The Last Poet I Loved: Dolores Dorantes


I was at a writer’s conference in San Miguel de Allende when a classmate first introduced me to the work of Mexican poet Dolores Dorantes. All month long my class had been required to introduce each other to new poetry being written in Mexico. We had a textbook and everything, Contemporary Mexican Poetry. Dorantes hadn’t been included in the bilingual textbook we’d been using, but she was the first Mexican poet that grabbed my attention and would not let it go.

My classmate had copied excerpts from Dorantes’s book sexoPUROsexoVELOZ (Pure Sex Swift Sex) and Septiembre, the edition published by Counterpath Press. The collection was actually books two and three in Dorantes’s collection titled Dolores Dorantes. I know that’s all a little confusing, but bear with me.

My classmate presented us each with a stapled copy of some of Dorantes’s poetry. After reading the document multiple times in class, I (rather desperately) asked my friend if I could borrow the actual book, just for a day or two. Discovering her work felt like an epiphany. Oddly enough, it was completely different from my own poetry which was primarily free-verse, lyrical, and (usually) narrative driven. I hadn’t been so consumed by someone else’s work since discovering the poetry of Ilya Kaminsky six months earlier.

The next twenty-four hours were a blur. I copied a lot of her poetry, feeling her words through my own hands; I sat around being entranced by her architecture as I let food go cold; I read her work aloud on sun-drenched terraces; I sat on park benches marvelling at her disjunctive moments. I was beyond in love.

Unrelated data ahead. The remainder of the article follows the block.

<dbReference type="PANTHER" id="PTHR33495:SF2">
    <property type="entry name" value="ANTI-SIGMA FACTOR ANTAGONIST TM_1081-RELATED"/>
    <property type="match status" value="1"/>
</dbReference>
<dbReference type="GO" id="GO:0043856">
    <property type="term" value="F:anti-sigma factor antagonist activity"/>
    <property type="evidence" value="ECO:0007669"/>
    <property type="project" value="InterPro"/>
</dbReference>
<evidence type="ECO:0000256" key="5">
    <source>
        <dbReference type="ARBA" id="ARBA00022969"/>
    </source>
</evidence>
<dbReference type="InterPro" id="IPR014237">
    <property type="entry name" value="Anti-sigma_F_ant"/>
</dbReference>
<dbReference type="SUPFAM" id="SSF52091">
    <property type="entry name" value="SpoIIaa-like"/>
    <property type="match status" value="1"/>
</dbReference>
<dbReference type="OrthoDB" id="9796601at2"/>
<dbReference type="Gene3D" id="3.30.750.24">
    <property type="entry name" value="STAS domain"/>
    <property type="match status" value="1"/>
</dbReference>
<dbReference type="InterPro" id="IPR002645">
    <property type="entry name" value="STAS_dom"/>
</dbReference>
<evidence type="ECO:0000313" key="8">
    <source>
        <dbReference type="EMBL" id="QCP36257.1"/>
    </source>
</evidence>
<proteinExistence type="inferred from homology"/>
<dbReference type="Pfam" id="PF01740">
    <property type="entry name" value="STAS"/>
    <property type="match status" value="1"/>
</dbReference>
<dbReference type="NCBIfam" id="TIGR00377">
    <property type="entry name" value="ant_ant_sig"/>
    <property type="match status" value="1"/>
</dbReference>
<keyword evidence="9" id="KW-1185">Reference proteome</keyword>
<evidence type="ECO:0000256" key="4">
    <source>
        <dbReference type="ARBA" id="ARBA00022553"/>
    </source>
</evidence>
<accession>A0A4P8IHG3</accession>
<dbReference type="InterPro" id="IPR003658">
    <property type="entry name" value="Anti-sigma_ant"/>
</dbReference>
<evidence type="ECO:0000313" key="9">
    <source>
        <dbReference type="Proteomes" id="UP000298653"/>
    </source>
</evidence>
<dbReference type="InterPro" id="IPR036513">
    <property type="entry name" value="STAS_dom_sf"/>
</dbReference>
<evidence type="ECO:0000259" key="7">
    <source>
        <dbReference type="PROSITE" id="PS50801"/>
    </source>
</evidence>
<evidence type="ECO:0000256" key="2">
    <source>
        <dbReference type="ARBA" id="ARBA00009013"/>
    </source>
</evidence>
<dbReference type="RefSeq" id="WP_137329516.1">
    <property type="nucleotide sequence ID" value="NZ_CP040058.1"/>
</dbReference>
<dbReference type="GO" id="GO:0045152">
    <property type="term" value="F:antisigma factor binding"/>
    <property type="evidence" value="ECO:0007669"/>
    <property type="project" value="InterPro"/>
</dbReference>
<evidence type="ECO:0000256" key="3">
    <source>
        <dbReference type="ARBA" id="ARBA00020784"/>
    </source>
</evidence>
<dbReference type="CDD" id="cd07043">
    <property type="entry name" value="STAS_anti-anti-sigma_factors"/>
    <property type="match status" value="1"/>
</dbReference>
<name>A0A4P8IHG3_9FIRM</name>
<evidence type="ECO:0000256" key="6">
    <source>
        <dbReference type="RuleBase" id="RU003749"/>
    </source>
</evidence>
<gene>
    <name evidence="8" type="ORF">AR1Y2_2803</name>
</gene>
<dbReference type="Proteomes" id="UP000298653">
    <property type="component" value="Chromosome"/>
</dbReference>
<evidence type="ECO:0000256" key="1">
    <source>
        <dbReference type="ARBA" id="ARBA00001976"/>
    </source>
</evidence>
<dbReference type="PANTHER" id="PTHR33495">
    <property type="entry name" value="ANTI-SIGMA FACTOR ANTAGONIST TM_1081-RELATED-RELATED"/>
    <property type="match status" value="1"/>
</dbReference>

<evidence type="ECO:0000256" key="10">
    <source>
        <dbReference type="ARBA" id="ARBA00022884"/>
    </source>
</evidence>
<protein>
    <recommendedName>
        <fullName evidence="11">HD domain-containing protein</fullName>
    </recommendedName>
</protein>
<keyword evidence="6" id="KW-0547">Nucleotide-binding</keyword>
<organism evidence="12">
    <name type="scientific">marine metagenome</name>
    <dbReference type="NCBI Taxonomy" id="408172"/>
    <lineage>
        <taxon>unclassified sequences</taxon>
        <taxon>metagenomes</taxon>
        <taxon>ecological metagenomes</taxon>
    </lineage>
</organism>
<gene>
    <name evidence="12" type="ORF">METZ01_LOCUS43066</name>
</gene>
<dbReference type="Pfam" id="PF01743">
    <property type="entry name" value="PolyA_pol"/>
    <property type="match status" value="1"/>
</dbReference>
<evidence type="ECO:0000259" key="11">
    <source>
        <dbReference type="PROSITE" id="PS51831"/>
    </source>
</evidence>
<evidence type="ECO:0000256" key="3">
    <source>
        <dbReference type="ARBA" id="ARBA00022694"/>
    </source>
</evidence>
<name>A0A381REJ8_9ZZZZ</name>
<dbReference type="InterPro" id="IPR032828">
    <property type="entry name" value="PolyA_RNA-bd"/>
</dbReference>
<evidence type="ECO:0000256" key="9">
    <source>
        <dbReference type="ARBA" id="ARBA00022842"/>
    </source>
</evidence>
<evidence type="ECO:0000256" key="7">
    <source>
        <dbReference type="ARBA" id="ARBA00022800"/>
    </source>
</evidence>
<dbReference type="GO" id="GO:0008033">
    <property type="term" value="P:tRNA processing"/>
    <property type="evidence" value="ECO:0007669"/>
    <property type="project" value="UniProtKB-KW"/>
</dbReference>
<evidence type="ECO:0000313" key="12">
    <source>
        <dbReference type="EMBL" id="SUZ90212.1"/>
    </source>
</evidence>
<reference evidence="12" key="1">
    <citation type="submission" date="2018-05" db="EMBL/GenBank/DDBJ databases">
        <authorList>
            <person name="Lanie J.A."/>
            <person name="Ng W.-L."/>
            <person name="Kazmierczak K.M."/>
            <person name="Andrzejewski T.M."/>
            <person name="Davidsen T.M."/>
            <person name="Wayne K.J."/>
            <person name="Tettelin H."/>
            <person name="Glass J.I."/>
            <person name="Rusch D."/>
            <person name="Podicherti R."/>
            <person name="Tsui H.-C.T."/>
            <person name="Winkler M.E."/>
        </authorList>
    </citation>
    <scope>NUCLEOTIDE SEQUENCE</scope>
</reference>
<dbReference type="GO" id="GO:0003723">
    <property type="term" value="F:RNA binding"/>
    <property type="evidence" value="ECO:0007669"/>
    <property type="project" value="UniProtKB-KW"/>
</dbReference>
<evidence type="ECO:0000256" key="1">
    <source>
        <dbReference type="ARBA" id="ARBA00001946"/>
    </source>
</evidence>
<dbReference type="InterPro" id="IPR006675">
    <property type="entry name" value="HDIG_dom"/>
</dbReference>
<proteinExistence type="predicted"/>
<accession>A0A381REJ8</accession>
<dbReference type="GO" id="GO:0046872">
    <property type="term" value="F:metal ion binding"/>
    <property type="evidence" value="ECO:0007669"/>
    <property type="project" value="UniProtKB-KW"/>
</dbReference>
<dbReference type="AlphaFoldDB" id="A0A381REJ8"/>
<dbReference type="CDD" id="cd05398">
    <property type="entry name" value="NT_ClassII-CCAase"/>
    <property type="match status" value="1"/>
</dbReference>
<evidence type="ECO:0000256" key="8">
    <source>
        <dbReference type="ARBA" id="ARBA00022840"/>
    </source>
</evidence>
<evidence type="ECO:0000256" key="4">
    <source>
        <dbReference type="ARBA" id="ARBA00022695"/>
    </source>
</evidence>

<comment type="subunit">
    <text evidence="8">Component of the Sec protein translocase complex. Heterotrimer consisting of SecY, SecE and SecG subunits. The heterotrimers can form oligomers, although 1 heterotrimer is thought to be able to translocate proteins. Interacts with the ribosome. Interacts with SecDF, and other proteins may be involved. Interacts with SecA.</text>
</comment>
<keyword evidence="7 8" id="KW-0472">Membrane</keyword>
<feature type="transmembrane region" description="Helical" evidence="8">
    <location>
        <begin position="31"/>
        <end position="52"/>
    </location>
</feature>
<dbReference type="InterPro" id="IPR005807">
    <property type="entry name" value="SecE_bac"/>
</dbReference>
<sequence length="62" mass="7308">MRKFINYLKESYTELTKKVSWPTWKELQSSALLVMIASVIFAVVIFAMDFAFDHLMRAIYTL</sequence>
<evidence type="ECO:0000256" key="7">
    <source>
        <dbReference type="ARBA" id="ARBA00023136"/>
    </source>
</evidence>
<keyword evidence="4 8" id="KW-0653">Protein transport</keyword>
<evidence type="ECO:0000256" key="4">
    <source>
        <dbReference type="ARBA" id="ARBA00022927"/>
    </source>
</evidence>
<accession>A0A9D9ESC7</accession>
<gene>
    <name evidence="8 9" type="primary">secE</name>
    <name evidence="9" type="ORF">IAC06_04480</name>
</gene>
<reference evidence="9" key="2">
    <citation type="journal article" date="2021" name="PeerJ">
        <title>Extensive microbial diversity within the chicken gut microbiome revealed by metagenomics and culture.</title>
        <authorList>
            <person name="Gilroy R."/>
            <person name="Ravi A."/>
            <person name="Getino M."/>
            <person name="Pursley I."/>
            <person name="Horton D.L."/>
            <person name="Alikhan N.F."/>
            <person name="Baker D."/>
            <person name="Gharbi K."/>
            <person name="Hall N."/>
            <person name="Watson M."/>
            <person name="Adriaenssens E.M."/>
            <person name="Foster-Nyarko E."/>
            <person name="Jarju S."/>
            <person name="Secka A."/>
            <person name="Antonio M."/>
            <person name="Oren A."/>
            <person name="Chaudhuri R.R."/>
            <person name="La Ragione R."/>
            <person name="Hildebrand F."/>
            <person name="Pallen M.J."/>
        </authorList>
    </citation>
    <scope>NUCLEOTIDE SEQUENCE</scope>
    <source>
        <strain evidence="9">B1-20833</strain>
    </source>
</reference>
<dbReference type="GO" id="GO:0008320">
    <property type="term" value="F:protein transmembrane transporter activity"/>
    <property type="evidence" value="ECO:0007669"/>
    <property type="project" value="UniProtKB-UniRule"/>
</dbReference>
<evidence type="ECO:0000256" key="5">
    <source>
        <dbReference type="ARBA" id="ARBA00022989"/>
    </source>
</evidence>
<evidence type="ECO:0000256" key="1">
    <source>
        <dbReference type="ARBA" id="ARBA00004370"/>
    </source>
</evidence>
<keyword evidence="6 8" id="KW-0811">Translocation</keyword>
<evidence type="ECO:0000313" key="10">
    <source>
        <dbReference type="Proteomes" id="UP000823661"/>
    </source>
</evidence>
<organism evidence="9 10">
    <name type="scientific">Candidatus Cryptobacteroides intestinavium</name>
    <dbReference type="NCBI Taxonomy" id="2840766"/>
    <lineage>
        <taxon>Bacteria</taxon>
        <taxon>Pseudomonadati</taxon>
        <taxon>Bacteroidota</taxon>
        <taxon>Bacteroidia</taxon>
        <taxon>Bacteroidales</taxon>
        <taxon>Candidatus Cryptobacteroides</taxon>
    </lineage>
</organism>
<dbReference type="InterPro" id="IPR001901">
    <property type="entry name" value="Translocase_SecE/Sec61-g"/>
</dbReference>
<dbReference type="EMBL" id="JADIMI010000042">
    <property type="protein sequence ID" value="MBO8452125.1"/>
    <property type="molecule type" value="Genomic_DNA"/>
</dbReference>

First and foremost, Dorantes writes about her own experience (her book is called Dolores Dorantes, after all), but don’t confuse her with America’s brand of confessional poetry (Plath, Snodgrass) because her work is nothing like that. Her poetry (always surprising and provocative) infuses her life with air and weight, stripping away the debris and the generic to the hard core which cannot be reduced. Sometimes when I approach one of her poems I feel like I’ve landed in a clearing–or on the surface of the moon. At times abstract (and a little cryptic), her work struck me as being quiet, deftly crafted and above all, sharp as a knife. Take this excerpt from chapter two of her book, Septiembre:

They are washing themselves
the ash
your hands

(your hands
were hollows for grain for light)

The water is falling
in its abysses

(your hands:
pair of open stars)

The water

doesn’t ever finish falling

Sometimes when I reread her work I feel as though my body has already memorized her words. The initial rush has passed; instead, there’s a distant, steady admiration. Her book is now a sort of tattoo on my heart, serving as a funnel for every passing thing. I like to think that once we fall so heavily for the words of another, we can take that deep current of rapture back to our own work, to ride the current of what we find eternally delightful and begin to wield our pens once more, guided not by another, but by the emotional truth gleaned by tracing such love with fingers dizzy with pleasure.

Tasha Cotter's work has recently appeared in or is forthcoming in Salt Hill Journal, Booth, Contrary Magazine, and elsewhere. Her fiction was recently nominated for a storySouth Million Writers award, and she regularly blogs for Contrary Magazine. You can find her online at More from this author →